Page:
By Michael Goldstein
By Dennis Romero
By Sarah Fenske
By Matthew Mullins
By Patrick Range McDonald
By LA Weekly
By Dennis Romero
By Simone Wilson
As I glide up Lincoln Boulevard on the No. 3 Santa Monica Blue Bus, there isn’t much to look at on a Monday evening. “Dona nobis pacem” from Bach’s Mass in B minor blazes into my headphones, tempering the bus’s gut-jostling ride.
But the reverie induced by Bach’s chorus of angels is short-lived, interrupted by two women, one white and one black, sitting behind the driver. Both ladies appear to be in their 20s. The white woman ties her brown hair into a ponytail. The black woman holds high heels in her hands and wears jeans and a jacket covering a skintight midriff top that exposes a sliver of her stomach. She has high cheekbones and a nasal voice that ricochets off the windows. Her words drown out Bach’s chorus:
“You got to feel it in the back of your throat — all the way in the back.”
She points to the back of her throat, in case her friend doesn’t know where that is.
“If you put it in straight, right past the gag reflex, you won’t puke, see. There’s no excuse for barfing, that’s just unprofessional, not if you put a whole lot of slobber on that big dick, you get it good and wet, then shove it straight in.”
The white woman, whom I’ll call Mona Lisa, bears an enigmatic, twisted smile and plays with her hair.
“You also gotta play with the balls and ass. I had this one guy with his ass up all the way over his head, his face all red and twisted, screaming, ‘Oooh baby, I’m coming!’ ”
The driver finally speaks up: “Miss, there’s people on this bus don’t want to listen to that.”
On the basis of an informal visual survey of the six other passengers, including two women, I’d have to say that the driver is wrong.
“Oh, okay,” the black woman demurs, and the bus rolls past Washington Boulevard. After 15 seconds of silence, she turns to the driver: “Hey, you’re sexy.”
The driver replies guardedly after a pause, “Thank you.”
“Yes, I am.”
“You goin’ straight home after work?”
After another pause, he says, “You’re too young for me.”
“You ain’t that old!”
“Baby, I got two daughters older than you.”
“That don’t mean nothin’! My ex-fiancé was 38. I had another ex-fiancé was 47. My first ex-fiancé was 24, and he couldn’t do it at all.”
“How many ex-fiancés you got?”
“Three. And one ex-husband. He’s the one that put me in jail.”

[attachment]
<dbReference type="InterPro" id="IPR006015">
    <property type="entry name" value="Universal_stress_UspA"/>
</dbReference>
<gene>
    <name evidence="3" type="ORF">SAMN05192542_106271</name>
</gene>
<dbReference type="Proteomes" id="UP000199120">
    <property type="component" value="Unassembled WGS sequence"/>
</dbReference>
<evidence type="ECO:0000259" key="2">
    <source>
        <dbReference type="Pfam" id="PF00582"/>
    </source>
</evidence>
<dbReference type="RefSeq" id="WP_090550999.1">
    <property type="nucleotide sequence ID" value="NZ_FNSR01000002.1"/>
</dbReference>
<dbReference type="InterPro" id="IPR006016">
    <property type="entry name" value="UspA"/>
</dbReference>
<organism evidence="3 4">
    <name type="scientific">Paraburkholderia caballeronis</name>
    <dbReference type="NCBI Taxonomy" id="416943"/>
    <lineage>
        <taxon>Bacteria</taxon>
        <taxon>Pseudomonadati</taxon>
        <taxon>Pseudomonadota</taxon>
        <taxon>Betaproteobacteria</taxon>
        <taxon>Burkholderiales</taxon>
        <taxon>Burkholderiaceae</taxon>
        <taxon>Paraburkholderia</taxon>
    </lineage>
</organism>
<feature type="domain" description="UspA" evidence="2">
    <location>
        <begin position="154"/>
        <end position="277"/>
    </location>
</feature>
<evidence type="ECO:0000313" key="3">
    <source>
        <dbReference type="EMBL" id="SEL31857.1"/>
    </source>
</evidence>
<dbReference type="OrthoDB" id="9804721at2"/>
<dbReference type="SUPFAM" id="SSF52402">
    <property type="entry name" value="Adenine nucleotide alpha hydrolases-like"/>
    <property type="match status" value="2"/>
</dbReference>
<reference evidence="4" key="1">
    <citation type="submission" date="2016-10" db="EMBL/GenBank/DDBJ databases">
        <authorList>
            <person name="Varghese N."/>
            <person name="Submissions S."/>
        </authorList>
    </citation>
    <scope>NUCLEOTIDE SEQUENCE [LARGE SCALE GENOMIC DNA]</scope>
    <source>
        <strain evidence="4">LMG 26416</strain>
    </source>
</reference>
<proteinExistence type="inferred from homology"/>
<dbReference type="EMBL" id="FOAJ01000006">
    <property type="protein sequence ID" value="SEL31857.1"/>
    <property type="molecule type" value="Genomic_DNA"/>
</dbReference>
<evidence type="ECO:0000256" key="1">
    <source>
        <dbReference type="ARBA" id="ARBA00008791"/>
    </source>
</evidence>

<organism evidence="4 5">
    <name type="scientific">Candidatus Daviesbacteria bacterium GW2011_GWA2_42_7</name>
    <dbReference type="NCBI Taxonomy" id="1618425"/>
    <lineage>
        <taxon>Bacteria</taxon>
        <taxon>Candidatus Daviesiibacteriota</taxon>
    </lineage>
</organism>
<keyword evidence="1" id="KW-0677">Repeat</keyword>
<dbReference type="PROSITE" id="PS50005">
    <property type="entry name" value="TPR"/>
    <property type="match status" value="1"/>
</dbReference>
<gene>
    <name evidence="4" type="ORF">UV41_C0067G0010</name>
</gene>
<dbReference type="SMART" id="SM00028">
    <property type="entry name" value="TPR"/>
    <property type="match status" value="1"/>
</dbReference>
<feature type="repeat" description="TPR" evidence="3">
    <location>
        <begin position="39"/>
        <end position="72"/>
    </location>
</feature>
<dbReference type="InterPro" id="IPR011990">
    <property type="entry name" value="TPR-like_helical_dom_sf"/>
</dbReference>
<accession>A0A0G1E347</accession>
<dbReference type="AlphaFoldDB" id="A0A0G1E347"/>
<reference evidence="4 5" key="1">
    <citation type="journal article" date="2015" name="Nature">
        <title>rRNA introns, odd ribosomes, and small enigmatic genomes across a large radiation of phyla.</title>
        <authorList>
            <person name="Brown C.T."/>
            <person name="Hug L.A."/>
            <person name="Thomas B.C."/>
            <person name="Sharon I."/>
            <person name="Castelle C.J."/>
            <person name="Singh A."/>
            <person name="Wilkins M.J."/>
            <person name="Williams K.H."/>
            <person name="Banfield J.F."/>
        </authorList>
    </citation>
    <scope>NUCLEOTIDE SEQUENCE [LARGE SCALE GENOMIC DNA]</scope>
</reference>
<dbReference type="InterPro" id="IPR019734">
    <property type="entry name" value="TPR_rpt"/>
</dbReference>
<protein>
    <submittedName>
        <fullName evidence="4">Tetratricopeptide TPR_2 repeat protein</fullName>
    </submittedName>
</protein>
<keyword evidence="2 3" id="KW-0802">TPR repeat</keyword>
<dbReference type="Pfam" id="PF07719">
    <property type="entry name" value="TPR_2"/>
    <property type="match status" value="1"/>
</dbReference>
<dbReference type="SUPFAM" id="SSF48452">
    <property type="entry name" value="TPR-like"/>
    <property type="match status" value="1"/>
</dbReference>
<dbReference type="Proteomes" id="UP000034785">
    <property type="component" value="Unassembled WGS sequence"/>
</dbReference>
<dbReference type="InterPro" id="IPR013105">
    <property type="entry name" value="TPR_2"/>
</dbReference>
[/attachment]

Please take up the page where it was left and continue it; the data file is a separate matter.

“How old are you?”
“Jesus,” he mutters to himself.
“How old are you?”
“Fifty-two,” the driver replies.
“You look good!”
“You done a lot, for 26.”
“I been a stripper. I been a businesswoman.”
Next, she rises from her seat, sidles up to the driver, holds onto a support pole so that her butt is facing him and then lowers her jeans about an inch to expose a tattoo at the base of her hip. While she’s perched in this position, the bus slithers to a halt; the doors swing open and three people board, angling around her to drop coins into the fare box.
By the time the bus is rolling again, she’s back in her seat.
“And I’m gonna start a gentlemen’s club,” she announces.
“What you go to jail for?” the driver asks.
Three of the passengers who had been plugged into various listening devices now discreetly remove their headphones.
“Who’d you try to murder?”
“My ex-husband. He was trying to tie me to the bed. So I pulled out this small pocketknife, and I cut him 14 times across the back and the shoulder, but I couldn’t bring him down. He was so mad, he said, ‘Bitch, you gonna die tonight!’ That’s why the judge gave me only 30 days.”
We pass an LAPD cruiser arresting somebody.
“Not here! I don’t wanna go back!” she shouts mockingly. “I don’t wanna go back!”
Then, silence. I think for a moment of returning to the Mass in B minor, but before I do, she catches the eye of an older guy with a pocked face and a goatee, sitting across the aisle from me.
“You married?” she asks.
“Oh, me, noooh.”
“Well then, come on, baby, come sit over here.”
“I’ve got a girlfriend,” he says, his face showing panic.
“She don’t have to know,” she counters.
Throughout, Mona Lisa’s expression never changes. I step off the bus at Pico and watch the blue carriage hiss up Fourth Street in a belch of fumes.
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